News / Asia

UN: Burmese, Laotian Opium Cultivation Surging

Thai soldier in Tak province during annual search and destroy opium eradication operation, Jan. 2007 (file photo).
Thai soldier in Tak province during annual search and destroy opium eradication operation, Jan. 2007 (file photo).
Daniel Schearf

The United Nations Office on Drugs and Crime (UNODC) said Thursday the land area used for opium cultivation in Southeast Asia grew by an estimated 16 percent in 2011, as farmers in Burma and Laos seek to cash in on high prices.

The UNODC says Burma, the world’s second largest producer after Afghanistan, accounted for most of the increased planting and 96 percent of the region’s opium. It produced an estimated 610 metric tons this year, about ten percent of global opium, while Laos produced 25 tons.

Southeast Asia's total production was valued at about $319 million, some $275 million of which was made in Burma. By comparison, anti-narcotics agency says Afghanistan's opium production this year is worth $1.4 billion.

UNODC representative for the Asia Pacific, Gary Lewis, spoke at the release of its annual survey on opium. He told the Foreign Correspondents Club of Thailand that most of the opium was in Shan state in northern Burma, also known as Myanmar.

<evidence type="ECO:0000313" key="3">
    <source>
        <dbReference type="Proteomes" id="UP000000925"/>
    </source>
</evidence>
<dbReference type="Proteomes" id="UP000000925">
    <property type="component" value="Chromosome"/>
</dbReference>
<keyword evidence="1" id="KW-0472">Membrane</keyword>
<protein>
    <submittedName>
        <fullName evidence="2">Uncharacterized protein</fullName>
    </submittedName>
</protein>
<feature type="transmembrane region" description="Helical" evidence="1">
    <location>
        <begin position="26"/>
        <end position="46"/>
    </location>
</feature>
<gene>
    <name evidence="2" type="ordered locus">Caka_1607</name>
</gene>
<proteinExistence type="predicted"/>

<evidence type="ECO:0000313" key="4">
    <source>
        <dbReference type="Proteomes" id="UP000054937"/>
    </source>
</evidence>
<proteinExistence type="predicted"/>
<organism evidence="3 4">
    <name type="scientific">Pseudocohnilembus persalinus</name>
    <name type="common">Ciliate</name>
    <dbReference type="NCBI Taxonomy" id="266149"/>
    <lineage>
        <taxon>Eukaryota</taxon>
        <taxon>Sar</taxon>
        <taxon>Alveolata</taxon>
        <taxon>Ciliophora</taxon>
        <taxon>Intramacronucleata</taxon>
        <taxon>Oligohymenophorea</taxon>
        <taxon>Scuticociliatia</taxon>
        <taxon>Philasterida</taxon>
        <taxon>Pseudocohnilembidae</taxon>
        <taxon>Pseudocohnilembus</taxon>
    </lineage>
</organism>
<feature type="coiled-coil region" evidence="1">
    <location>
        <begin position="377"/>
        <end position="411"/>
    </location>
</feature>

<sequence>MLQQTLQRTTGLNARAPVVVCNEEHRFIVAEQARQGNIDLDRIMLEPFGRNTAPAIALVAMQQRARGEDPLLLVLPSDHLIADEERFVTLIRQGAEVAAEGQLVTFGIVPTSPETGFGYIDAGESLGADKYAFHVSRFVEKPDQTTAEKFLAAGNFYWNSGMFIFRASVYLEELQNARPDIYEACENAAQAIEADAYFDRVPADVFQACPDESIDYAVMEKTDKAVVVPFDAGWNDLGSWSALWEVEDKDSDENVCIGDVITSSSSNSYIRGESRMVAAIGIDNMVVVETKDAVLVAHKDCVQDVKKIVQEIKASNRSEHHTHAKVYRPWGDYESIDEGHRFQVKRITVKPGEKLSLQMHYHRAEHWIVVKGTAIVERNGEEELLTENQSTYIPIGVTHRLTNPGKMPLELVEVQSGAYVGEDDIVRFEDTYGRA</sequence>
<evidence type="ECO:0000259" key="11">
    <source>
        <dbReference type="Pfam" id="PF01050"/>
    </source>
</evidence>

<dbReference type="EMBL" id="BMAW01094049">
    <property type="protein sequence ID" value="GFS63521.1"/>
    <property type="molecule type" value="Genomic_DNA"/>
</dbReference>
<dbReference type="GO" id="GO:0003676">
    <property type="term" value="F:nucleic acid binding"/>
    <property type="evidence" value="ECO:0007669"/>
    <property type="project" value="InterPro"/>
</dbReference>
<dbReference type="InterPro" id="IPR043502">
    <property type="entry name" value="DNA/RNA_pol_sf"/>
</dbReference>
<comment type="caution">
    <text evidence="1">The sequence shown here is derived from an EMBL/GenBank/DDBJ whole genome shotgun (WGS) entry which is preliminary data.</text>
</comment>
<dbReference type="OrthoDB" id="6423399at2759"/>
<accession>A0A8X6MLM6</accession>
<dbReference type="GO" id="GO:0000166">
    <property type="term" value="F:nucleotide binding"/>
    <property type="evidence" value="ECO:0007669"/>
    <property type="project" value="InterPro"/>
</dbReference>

"According to our estimates, what is driving the poppy increase is food insecurity, poverty, the conflict that’s raging in that part of Myanmar, and the high prices that are available for people who wish to cultivate," he said.

The UNODC says opium prices in Burma since 2010 shot from $300 to $450 per kilogram with the lowering value of the currency, the kyat, and demands from neighboring countries.

Opium prices in Laos and Thailand were higher, at $1,600 and $1,400 per kilogram respectively.

UNODC’s Burma manager Jason Eligh says poor farmers that plant the crop or work as laborers on poppy farms can earn several times the average income of other agricultural workers.

"So, you can see that it’s a rational economic choice for people who are facing these threats to their household to try and become engaged in poppy cultivation either through growing crops or through assisting in the growing and harvesting of these crops as laborers," he said.